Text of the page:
October 10, 2010

Linux Display - Introduction Part 1


This is the first in a collaborative series of articles written by members of the Linux.com community, empowering user knowledge, to detail the physical and logical structure of the Linux display/Video system as well as configuration to optimize the display, customize various display modes and configure various window managers to run on your Linux and Unix-based systems.

The members at Linux.com have an obligation to provide all users of the Linux realm essential information that will make their experience with GNU/Linux joyful and educational. Not only will you be given what you need to know, in easy to understand terminology, yet fresh imagination to implement Linux in your everyday lives.

Linux is a new system to learn for those who are converting from windows or Mac OS, or the curios. When it come to learning a new entity, it will time and lot of trial and error before you can safely assume you can manage on your own. Why go through frustration? The members at linux.com are obligated to help ease the learning transition. Lets be honest, administration will be managed by you. It will be a lot easier understanding how the system works, its make-up architechure, and troubleshooting when you have reliable informants. More importantly, you will know how to use it. Learning linux will be easy and fun, so lets get started.

The Linux Display System
The display system in Linux is straight forward. It is a system program that allows the Linux OS to display output to the screen in either graphic interfaces(GUI) or CLI(command line interface). The display system runs on top of the Linux kernel in user space which allows the kernel(the heart of a linux OS) to continue to function if the display system crashes. The display system is flexible allowing the user to configure it to suite their needs. Lets briefly dig deeper into the display structure.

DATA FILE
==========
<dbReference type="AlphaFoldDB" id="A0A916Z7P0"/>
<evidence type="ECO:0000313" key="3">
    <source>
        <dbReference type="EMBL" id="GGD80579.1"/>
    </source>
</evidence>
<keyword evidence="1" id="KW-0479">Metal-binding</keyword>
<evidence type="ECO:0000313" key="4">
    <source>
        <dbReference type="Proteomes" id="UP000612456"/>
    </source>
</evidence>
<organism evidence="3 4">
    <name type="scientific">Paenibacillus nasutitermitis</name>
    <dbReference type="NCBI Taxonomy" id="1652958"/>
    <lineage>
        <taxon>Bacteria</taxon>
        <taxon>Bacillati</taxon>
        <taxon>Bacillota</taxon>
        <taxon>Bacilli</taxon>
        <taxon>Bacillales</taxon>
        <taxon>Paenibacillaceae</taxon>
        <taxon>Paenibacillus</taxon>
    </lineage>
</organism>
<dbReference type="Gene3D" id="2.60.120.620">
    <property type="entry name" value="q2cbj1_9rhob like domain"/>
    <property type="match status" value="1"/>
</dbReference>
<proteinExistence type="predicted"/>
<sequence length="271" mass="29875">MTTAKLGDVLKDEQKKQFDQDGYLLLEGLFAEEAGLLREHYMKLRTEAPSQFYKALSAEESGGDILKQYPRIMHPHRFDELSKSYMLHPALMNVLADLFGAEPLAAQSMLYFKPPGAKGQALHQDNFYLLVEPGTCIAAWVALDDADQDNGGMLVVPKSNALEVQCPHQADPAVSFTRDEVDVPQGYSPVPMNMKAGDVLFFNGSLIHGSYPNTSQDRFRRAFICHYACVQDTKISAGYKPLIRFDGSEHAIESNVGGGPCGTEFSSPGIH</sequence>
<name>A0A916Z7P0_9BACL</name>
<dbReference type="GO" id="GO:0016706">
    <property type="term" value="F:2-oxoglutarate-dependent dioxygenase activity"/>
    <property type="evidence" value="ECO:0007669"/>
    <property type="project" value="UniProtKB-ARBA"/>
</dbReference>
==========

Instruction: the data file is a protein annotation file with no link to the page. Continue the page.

Linux Display Modes
There are two different video modes that an administrator must be aware of:
* VGA video mode  - Used for CLI (Command Line Interface) modes
* X server mode - Used to display GUI (Graphical User Interface) base windows managers and applications

Current Linux and Unix-Like systems all have the capability for Video output, although some customized systems rarely use video.

VGA modes
THE VGA modes are used to choose the resolution used to display the CLI, bootloader and bootsplash screens that you are presented with prior to loading a desktop manager and a system booting up. The current VGA modes are quite limited compared to the available options for the X server Modes, but the use is quite different, so the resolution limitations are acceptable.
The various VGA modes and instructions for configuring them will be covered in a later post in this series.

X Server Modes

The X Server modes are used to display the window manager and GUI applications. The X Server Modes allow you to configure and use any resolutions that are natively supported by both your video card and monitor. To use and Configure the X Server Video Modes you must use the X Server to set the initial limitations, then you can use various applications to modify the way it interacts with your monitor(s). Commonly today, customized Linux distros are utilizing the X window server which is making Linux far more easier to use.

The Initial introduction to the X server and explanations of the various tools will be covered in later posts in this series.

X Server Configuration Utilities
Once the X server has the base configuration you may think that your work is done, this can be true, or you may want to change resolutions, setup dual monitors or hook up your system to a projector. In those cases you will need another utility to make the necessary changes to your system in the running X instance. As you can see, the X server speaks loudly to visual ability.

Several posts will be made introducing you to these utilities, various options and benefits.

I look forward to using the various tools to build useful information and also to working with the community to give you the best information possible.

If you would like to join our group and assist with future collaborative series please visit the Linux.com Bloggers group and offer your assistance.

http://www.linux.com/community/groups/viewgroup/1303-Linuxcom+Bloggers - Linux Bloggers Group

This document was written and edited by mfillpot, Istimsak and Robin.
http://www.linux.com/community/profile?userid=198 - mfillpot
http://www.linux.com/community/profile?userid=13985 - Istimsak
http://www.linux.com/community/profile?userid=4402 - Robin

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